"Coach J has made me a better person. She is the definition of integrity and teaches her athletes to play at the highest class," Long wrote. "The coaching staff cares not only about your development as a player, but as a person as a whole."

Long disputed McBride's account of what happened at Central Michigan, saying Bograkos was only pitching up and in to get the players prepared for the game.

Long said Central Michigan's pitcher that day, Rachael Knapp, had a reputation of pitching left-handed hitters "with rise balls inside."

"Coach B was giving us the opportunity to be successful against the pitcher we were about to face," wrote Long, who, like McBride, is a left-handed hitter. "By no means was the hit-by-pitch intentional."

Several others couldn't believe the allegations, either.

Demita Beard, a Spartans outfielder from 1998-2001, said she was stunned.

"My initial reaction was anger," said Beard, of Eastpointe. "Definitely, it's true you can get hit with a ball in practice. It happens. Softball is a game, it happens. Even the best pitchers ... Jennie Finch has hit players before.

"But the integrity of the coach and the coaching staff — I also played with Jessica Bograkos — it was something that was taught to me during my time there. I definitely think the allegations are false."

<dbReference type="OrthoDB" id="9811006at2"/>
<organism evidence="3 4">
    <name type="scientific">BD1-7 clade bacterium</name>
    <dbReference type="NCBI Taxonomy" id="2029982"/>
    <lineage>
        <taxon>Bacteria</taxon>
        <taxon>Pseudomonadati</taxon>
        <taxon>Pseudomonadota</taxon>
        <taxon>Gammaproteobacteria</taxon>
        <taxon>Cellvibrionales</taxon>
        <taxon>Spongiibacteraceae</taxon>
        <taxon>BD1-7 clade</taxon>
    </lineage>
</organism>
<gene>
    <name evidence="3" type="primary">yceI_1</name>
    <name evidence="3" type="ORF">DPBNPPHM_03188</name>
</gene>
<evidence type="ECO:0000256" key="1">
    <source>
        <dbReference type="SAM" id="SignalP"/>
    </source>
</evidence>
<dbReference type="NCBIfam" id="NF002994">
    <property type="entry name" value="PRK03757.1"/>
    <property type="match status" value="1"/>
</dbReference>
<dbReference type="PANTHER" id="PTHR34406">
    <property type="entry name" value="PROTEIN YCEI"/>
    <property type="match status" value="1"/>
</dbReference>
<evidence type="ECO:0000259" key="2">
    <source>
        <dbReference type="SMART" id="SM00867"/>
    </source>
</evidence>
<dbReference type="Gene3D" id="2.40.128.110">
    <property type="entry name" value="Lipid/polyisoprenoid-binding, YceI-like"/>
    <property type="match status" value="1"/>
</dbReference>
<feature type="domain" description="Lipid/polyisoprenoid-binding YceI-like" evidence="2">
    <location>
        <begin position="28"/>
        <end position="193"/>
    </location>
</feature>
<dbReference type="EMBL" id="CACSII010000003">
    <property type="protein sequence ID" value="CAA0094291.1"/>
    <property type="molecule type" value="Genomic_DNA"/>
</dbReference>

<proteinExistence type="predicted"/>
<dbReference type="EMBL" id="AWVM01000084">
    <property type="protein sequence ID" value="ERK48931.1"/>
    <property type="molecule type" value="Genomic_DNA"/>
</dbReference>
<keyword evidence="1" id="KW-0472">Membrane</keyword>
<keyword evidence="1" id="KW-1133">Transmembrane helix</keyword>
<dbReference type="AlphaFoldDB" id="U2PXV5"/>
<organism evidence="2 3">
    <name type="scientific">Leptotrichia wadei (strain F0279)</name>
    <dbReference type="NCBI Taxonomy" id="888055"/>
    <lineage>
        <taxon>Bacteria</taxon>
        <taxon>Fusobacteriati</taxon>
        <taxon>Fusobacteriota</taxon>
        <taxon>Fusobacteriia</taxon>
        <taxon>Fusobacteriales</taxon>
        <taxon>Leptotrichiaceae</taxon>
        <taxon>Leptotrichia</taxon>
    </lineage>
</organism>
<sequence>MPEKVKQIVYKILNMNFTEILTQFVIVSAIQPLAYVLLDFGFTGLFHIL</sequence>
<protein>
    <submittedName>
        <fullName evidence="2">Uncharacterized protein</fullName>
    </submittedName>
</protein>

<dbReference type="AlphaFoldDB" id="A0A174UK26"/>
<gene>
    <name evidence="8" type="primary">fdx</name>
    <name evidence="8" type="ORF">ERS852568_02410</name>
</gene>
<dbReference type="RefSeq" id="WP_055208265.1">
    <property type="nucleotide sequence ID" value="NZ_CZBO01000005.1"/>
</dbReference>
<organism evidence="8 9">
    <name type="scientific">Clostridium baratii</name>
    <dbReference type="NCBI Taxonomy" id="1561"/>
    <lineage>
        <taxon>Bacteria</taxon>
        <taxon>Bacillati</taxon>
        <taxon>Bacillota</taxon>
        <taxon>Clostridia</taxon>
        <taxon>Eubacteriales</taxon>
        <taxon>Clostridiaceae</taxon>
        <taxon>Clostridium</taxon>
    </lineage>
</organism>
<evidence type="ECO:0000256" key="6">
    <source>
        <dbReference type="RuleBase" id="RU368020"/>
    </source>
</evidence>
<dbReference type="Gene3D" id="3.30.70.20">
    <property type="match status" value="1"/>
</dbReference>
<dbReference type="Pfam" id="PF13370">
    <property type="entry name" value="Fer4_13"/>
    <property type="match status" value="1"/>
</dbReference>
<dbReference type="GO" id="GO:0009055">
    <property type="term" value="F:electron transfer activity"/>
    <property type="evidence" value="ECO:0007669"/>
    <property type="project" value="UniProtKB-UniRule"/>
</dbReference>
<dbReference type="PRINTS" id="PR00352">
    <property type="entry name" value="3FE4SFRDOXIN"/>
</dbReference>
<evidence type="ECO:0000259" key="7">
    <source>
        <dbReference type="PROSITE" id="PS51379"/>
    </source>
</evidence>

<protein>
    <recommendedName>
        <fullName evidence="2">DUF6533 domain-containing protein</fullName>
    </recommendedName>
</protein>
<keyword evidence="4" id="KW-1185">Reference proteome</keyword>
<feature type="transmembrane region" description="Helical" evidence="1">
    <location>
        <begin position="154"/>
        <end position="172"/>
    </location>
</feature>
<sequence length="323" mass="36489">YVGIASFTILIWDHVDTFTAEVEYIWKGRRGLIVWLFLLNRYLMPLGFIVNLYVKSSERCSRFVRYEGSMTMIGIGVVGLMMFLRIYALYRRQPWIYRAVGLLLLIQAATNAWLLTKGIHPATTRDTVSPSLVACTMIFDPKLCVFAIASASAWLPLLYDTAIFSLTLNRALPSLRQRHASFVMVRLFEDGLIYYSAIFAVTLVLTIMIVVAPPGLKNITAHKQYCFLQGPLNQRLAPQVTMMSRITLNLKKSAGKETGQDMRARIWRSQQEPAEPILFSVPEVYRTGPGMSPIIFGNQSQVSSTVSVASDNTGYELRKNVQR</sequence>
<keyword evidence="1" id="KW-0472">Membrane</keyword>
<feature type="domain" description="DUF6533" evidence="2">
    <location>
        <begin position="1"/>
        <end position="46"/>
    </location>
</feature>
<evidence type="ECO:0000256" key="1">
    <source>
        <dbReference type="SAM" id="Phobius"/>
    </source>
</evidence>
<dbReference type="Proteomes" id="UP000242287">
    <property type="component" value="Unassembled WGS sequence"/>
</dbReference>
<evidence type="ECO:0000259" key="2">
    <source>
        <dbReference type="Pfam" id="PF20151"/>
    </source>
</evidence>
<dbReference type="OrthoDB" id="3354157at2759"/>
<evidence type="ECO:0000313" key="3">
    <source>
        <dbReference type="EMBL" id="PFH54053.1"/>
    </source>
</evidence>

Beard still keeps in touch with Joseph, and they get together when she visits the Lansing area.

She began her career as a walk-on, and remembers a day when she was working out at Jenison Field House on campus and Joseph swung by.

"She said, 'Hey, D, if I tell you I'll pay for the rest of your school, will you stop working hard?'" Beard said. "I said, 'Absolutely not,' and she said, 'OK, consider it done.' She stuck to her words and gave me that five-year scholarship to play for a Big Ten school. I came from a family with no money, my Mom couldn't afford tuition.

"I can't tell you enough how I feel about her, not only for her coaching but also for the invaluable life experiences that she gave us."

Joseph, 45, has a solid reputation among fellow coaches, many of whom rushed to show their support.

Margo Jonker, the longtime coach at Central Michigan who coached Joseph in college and had her on staff for a year before she moved to Bowling Green, said her reaction to the story was: "Are you kidding me?"

"Jacquie loves fast-pitch softball, and loves the game," Jonker said. "I've known her for a long time and felt that, ethically, she's very concerned about doing things ethically and proper. This does not fit at all."

Jonker also called getting hit in batting practice "part of the game." She added, "We wish it wasn't."

Gayle Blevins, the longtime softball coach at Iowa who retired five years ago, agreed. Blevins, for instance, said she always had trouble throwing to left-handed hitters.

"I have known Jacquie Joseph a long, long time, and I know who she is (as) a person," Blevins said. "Questioning her integrity and character, that just really disappoints me."

Michigan coach Carol Hutchins also tweeted her support for Joseph. She told a News reporter she wasn't ready to talk.

Joseph, in her statement, said she has received hundreds of calls and emails, but can't answer them all until after the legal process is through.

"So at this time," she said, "I would just like to express my heartfelt appreciation for all the support."

Joseph's attorneys said she never before has been subject to even minor discipline.

They also questioned how a friend of McBride's stepfather could lead the MSP probe.